• Maureen Little

Divine Flowers


As a child living in Sussex, I remember our garden filled to overflowing with those divine little flowers, pinks (Dianthus – from the Greek dios meaning divine, and anthos, meaning flower).

My Dad had a market garden and plant centre, and I think if he had had the time and inclination, we could have held a National Collection of them! I know now that the key to his success in growing them was the slightly chalky (therefore alkaline), free-draining soil – the one thing above all others that will kill them off is wet feet in the winter. If your soil falls short of providing perfect conditions for them, try growing pinks in containers, where you can tailor-make the optimum mixture, adding some horticultural grit and a little lime if necessary.

They’re well-behaved little plants, keeping to their allotted space, usually at the front of the border, but don’t expect them to last forever. After a while they can become a bit straggly so propagate some new plants during the summer. Gently prise away a non-flowering shoot from the parent plant (they usually come away cleanly) and then carry on as you would if you were taking any sort of cutting. You’ll find they root very easily.

I love all forms of Dianthus, particularly the old-fashioned ones, and most of all D. caryophyllus – the clove pink, used by apothecaries and herbalists. But because I’m a grandma (actually my ‘proper’ grandma name is Nanny Mim), I also have a soft spot for – you’ve guessed it – Dianthus ‘Gran’s Favourite’. I love D. ‘Romance’ too – it’s not your usual pink-coloured pink, it’s more of a salmon-pink. What all my favourites have in common, however, is their fragrance: a small posy of pinks will fill a room with scent - far better than any synthetic reed diffuser or candle.

Sweet William

Also part of the Dianthus family is D. barbatus, or Sweet William. Why it was given this moniker is shrouded in the mists of time: some think it was as a tribute to Prince William, Duke of Cumberland, the 18th Century youngest son of King George II; others say it was to honour Saint William of York, a 12th Century cleric who was twice the Archbishop of York; some people say it was named after William Shakespeare.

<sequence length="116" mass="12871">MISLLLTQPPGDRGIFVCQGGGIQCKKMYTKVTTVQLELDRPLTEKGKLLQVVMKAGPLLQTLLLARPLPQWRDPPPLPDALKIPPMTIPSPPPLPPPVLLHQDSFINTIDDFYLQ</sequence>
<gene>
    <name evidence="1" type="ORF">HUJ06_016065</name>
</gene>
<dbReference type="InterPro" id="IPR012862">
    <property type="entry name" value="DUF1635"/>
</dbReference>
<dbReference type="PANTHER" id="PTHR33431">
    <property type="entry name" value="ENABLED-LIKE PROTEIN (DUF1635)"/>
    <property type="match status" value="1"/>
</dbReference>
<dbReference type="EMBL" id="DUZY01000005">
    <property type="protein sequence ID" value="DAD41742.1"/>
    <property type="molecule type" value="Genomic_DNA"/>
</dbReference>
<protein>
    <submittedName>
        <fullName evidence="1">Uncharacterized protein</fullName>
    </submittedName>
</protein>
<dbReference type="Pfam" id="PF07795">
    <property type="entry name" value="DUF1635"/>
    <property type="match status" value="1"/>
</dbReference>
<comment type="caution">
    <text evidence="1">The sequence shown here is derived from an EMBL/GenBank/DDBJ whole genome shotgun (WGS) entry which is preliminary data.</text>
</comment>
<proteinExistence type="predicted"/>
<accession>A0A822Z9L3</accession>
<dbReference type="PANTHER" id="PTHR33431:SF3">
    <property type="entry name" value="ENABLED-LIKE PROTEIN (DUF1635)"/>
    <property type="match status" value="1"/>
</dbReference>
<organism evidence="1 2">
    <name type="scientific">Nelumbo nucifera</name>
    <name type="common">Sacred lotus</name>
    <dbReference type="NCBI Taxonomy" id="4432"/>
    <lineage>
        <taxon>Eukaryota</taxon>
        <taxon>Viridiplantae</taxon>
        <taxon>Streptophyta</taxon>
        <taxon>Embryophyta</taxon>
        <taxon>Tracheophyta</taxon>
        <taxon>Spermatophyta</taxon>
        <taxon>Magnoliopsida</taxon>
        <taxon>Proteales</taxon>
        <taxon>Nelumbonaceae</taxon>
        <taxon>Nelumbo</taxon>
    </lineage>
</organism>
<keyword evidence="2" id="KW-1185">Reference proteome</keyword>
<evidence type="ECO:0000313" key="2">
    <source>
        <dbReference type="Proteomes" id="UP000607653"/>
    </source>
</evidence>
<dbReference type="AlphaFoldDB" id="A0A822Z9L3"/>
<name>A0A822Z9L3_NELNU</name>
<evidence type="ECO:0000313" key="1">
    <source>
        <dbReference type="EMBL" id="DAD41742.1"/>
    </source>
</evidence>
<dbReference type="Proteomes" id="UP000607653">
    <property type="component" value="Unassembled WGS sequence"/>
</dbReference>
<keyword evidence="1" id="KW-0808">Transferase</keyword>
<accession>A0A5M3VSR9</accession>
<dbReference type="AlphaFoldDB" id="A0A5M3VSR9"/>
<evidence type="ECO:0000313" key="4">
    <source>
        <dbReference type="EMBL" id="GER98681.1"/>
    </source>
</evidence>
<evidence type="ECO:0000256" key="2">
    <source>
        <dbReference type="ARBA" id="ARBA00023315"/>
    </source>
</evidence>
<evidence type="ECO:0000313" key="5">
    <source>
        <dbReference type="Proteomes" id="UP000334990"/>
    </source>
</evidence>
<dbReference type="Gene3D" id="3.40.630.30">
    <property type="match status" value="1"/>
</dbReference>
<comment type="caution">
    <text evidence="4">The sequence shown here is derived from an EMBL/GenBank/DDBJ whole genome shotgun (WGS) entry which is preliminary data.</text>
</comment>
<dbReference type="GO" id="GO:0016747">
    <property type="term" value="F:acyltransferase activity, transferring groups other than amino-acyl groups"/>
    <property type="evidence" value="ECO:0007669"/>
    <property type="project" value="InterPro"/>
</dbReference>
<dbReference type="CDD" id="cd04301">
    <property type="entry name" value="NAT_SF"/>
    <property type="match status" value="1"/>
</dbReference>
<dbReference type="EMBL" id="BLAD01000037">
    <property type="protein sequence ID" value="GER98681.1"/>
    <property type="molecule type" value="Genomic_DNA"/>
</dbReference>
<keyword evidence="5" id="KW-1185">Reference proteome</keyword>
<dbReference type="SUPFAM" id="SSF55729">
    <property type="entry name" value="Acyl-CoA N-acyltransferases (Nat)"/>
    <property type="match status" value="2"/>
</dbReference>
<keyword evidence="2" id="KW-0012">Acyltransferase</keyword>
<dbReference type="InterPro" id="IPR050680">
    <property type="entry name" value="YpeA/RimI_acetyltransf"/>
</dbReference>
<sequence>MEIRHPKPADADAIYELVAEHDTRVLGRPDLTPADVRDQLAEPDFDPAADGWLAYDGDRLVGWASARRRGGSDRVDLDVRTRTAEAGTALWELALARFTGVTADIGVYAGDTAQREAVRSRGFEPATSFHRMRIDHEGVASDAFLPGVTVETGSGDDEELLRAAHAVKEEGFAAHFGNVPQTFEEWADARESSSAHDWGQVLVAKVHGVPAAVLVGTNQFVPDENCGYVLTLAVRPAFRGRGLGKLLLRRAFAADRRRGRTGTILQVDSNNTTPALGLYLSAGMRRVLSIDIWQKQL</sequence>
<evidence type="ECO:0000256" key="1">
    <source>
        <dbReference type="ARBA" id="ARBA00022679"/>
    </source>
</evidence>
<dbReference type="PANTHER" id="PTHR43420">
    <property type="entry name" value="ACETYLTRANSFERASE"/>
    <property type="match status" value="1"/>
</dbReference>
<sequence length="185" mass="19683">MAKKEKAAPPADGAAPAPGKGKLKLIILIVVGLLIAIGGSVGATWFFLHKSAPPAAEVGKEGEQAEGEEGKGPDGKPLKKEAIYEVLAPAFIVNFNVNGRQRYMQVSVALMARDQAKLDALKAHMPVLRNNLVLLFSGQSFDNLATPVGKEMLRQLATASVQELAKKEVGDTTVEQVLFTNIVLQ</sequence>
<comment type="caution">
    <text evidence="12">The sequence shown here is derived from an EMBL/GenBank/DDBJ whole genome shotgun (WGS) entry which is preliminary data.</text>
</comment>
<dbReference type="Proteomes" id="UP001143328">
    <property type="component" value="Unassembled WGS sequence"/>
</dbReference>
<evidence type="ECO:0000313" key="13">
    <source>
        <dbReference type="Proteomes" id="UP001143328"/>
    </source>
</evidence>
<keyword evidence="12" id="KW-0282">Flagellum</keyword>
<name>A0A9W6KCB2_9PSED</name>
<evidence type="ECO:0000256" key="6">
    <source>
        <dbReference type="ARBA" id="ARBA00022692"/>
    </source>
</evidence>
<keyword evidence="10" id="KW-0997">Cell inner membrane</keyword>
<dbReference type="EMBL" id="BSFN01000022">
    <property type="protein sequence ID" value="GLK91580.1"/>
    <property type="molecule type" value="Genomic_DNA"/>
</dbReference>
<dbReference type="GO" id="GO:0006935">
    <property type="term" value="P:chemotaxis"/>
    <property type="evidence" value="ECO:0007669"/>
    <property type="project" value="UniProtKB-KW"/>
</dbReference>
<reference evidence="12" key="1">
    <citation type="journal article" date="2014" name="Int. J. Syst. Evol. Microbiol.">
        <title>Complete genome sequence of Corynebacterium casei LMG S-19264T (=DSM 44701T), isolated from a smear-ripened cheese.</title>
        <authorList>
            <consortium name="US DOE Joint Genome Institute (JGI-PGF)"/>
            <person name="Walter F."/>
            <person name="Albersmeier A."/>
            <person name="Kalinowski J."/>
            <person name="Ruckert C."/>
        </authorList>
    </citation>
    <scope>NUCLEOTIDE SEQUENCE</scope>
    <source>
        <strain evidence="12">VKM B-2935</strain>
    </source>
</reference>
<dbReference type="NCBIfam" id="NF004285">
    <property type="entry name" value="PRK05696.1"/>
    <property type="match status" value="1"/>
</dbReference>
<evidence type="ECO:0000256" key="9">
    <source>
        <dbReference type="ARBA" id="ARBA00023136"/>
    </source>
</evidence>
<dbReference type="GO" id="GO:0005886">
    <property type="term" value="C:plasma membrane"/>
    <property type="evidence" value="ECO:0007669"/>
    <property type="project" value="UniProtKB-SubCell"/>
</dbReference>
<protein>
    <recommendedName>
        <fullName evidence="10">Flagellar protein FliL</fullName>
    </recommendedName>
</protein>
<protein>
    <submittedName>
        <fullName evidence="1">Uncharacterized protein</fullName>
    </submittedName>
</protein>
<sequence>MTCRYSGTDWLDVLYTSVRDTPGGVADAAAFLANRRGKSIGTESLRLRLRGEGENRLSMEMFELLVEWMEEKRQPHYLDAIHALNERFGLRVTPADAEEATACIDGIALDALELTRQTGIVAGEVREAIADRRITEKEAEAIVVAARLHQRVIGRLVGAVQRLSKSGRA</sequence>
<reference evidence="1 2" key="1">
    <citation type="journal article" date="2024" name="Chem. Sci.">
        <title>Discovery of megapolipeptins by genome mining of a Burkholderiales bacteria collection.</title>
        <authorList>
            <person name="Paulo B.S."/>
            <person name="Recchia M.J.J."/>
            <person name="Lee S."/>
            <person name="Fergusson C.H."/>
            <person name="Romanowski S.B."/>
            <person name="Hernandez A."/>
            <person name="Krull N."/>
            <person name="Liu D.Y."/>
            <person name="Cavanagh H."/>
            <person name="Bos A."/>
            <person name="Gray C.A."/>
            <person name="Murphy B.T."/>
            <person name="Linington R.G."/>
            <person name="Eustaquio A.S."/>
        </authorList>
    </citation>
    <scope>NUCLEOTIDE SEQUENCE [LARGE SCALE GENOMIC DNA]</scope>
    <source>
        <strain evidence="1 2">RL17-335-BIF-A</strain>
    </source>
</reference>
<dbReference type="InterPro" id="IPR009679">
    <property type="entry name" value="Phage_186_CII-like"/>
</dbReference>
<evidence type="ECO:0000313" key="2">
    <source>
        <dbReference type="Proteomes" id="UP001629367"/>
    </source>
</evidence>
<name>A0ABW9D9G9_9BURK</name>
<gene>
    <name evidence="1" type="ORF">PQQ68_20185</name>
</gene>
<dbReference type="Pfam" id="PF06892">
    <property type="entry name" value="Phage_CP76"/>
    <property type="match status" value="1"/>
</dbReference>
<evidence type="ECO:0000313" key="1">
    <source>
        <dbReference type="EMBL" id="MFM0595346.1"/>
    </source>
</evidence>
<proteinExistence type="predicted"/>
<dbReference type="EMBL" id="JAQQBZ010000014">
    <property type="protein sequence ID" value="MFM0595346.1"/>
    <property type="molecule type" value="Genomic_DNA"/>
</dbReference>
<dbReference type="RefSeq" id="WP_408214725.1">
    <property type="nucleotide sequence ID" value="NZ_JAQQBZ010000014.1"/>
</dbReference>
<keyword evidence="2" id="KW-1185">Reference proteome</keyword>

I’m disinclined to believe the first suggestion because John Gerard mentions Sweet William in connection with D. barbatus in his Herbal of 1597. I quite like the idea that it has something to do with Shakespeare though – he obviously had a love of flowers; he knew: ‘a bank where the wild thyme blows,/Where oxlips and the nodding violet grows,/Quite over-canopied with luscious woodbine,/With sweet musk-roses and with eglantine’ (A Midsummer Night’s Dream: Act 2 Scene 1).

Another completely different suggestion has been put forward. Looking at the flower of the Sweet William it could be that William is a corruption of the French Œillet which can mean either carnation (that figures) or eyelet (the centre of the flower does resemble an eyelet, I guess), and it’s Sweet because of the fragrance. Personally, I'm leaning towards this explanation.

Whatever the source of its name, we know that the source of the plant itself is southern Europe. It certainly seems to like the conditions in Britain, however, as long as it has well-drained soil (unlike pinks it can cope with soil that is slightly acid), some sun and a bit of shelter. It will grow up to 50cm, depending on the variety, so it makes an ideal flower for cutting and decoration. Our friend Gerard points been out that it has always been thus: they are: ‘esteemed for their beauty to decke up gardens, [and] garlands and crownes for pleasure.’

Although Sweet William is a short-lived perennial, it’s often grown as a biennial. Sow seeds in late spring, either in a nursery bed (thinning them out and transplanting as necessary) or in modules which can be left outdoors until the seedlings are big enough to be planted in their final position, about 30cm apart, in the garden.

Whether it's Divine Flowers or Sweet Williams, they will certainly grace your garden.